Karen Walsh beat Maire Rankin to death with crucifix in Newry
A woman has been found guilty of murdering her elderly neighbour in the early hours of Christmas Day 2008.
Karen Walsh, 45, a pharmacist, had denied murdering Maire Rankin, 81, in her Newry home.
Mrs Rankin was found dead in her bedroom. She had been beaten and sexually assaulted.
Earlier, the trial in Belfast's Crown Court heard that the marks of the crown of thorns from the family crucifix were found on Mrs Rankin's chin.
The ferocity of the assault was so severe that the Christ figure was broken off the crucifix.
Walsh carried out the sexual assault in an effort to cover her tracks.
Mr Justice Tony Hart told Walsh that she had carried out a brutal attack on an elderly and completely defenceless woman.
He adjourned passing sentence until probation reports and victim impact statements have been lodged with the court, adding he would hear Walsh's plea in mitigation on 28 October.
As she was being led away Walsh said: "I'm totally innocent."
Mrs Rankin's daughter Emily read out a statement on behalf of the family, describing the trial as a "harrowing experience".
She said that her mother was savagely and persistently beaten with a crucifix, clumps of hair were violently pulled out by the roots and she was left with head injuries and broken ribs before being subjected to the "ultimate defilement of her body".
It was a "sustained and frenzied assault" and an "horrific murder", she said.
She described her mother as "a kind and caring person who spent her life helping people. She would never have hurt anybody.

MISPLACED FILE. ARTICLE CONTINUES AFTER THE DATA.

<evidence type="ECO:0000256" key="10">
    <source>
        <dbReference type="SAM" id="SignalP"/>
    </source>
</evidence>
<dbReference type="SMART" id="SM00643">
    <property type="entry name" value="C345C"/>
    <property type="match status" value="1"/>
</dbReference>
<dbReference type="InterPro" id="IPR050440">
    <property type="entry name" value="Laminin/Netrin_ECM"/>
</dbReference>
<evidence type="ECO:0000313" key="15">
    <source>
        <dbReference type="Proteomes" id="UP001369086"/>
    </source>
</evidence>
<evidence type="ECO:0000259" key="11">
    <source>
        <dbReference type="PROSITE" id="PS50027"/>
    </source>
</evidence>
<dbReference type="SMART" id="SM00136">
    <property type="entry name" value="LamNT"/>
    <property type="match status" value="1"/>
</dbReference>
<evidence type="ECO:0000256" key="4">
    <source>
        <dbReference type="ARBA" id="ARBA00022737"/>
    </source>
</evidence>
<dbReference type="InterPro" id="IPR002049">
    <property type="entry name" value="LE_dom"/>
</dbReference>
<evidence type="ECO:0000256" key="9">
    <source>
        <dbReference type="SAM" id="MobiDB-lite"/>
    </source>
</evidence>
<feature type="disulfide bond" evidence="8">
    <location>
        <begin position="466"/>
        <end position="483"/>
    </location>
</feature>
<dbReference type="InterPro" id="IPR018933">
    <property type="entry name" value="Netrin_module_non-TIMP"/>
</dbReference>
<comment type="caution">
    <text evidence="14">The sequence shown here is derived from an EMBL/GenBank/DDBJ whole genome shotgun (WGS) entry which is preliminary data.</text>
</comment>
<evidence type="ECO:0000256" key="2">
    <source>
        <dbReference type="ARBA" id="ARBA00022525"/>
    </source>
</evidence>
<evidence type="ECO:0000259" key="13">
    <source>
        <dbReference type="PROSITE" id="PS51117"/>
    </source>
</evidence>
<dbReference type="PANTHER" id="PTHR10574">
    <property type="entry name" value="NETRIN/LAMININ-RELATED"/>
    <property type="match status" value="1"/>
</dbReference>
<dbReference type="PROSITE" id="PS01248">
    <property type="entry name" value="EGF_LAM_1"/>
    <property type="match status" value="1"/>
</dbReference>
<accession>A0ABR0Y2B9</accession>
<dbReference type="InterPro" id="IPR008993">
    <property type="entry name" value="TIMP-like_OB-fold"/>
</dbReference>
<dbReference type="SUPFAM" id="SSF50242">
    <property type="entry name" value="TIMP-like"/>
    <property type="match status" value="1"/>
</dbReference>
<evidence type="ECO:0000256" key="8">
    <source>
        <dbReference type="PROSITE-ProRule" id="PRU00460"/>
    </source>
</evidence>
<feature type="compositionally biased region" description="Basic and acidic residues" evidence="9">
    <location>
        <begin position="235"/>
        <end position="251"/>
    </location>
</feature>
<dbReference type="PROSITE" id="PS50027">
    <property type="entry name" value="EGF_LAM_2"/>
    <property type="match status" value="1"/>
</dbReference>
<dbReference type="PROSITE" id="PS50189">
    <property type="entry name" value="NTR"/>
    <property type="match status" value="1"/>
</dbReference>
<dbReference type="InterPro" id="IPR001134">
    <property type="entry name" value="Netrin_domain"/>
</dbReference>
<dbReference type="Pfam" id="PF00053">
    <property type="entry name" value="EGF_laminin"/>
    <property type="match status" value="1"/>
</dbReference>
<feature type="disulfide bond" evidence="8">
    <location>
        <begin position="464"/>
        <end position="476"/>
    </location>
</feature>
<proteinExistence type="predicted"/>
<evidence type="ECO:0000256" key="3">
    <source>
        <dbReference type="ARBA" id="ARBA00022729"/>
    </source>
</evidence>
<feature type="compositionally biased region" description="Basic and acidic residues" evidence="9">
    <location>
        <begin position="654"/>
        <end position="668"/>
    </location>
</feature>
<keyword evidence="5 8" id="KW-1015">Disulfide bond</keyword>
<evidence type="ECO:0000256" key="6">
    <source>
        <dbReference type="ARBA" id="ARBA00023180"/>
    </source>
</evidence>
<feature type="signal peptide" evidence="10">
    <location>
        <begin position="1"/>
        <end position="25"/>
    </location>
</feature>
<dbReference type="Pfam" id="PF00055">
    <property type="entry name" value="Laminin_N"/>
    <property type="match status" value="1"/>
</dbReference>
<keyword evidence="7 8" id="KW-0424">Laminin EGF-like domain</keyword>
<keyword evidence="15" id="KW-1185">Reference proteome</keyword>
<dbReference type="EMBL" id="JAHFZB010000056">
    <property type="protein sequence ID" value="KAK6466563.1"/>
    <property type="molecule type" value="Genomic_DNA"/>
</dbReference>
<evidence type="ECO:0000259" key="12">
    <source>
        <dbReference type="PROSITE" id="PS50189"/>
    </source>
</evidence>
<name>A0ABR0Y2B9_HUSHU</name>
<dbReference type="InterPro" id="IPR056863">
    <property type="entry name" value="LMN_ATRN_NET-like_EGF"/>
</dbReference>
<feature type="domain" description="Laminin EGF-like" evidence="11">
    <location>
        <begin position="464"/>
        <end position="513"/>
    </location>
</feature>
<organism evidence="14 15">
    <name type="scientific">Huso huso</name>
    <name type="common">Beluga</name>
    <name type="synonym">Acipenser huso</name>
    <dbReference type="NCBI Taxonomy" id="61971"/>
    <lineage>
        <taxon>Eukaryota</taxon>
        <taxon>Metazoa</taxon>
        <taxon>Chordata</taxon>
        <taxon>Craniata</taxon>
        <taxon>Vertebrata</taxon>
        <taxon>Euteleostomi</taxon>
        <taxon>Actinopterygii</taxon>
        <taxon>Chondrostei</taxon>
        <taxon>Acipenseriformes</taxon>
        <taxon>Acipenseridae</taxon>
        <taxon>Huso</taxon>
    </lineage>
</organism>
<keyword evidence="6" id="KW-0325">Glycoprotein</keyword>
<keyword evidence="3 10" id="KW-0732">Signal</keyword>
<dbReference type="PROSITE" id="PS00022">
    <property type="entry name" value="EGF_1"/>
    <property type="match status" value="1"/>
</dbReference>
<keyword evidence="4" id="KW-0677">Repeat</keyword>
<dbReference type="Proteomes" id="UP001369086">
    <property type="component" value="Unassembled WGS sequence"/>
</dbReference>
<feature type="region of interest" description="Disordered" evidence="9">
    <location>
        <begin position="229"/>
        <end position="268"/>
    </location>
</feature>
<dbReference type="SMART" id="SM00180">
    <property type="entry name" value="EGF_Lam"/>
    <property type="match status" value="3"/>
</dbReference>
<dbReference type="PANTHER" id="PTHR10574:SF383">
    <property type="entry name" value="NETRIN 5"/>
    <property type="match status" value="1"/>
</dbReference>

"She died alone and frightened. She was denied a dignified death in the company of her family."
Emily Rankin said the family could now focus on the 81 years of her mother's life "and remember her as the warm and generous mother that we knew".
She thanked the police for "their dedicated work in bringing the case to its conclusion", as well as the judge and the jury.
PSNI Detective Inspector John Caldwell said he welcomed the jury's decision.
"But our thoughts are firstly with the Rankin family who have been deprived of Maire's love and company because of the drunken and depraved actions of someone she trusted as a neighbour," he said.
Walsh, who is originally from Galway, worked in Dublin, but who owned the house next door to Mrs Rankin in Newry, had denied the murder.
During the 10-day trial, a prosecution lawyer told the court that either Walsh was the killer or "the unluckiest person in the world".
The lawyer said that Walsh's contention that someone else had killed Mrs Rankin after she had left the house was a fanciful and unbelievable scenario.
However, in her own defence, Walsh had said Mrs Rankin was "a lovely lady" who had been alive when she had left her.
She said she had visited her three or four times before her death, including at 23:30 GMT on Christmas Eve.
She said she had brought a bottle of vodka as a present for neighbours who were out, but had opened it and drank some. She said Mrs Rankin "was fine about it". She said she was delivering a Christmas card to Mrs Rankin.
The trial also heard evidence from Northern Ireland's state pathologist, Prof Jack Crane.
He said considerable force had been used to cause extensive bruising to the scalp and face and that Mrs Rankin had been subjected to a series of punches or blows with a blunt instrument.
He said the pensioner also had 15 broken ribs which, he suggested, might have been caused after death.
Prof Crane gave evidence of other internal bruising and bleeding which he said indicated some form of sexual assault.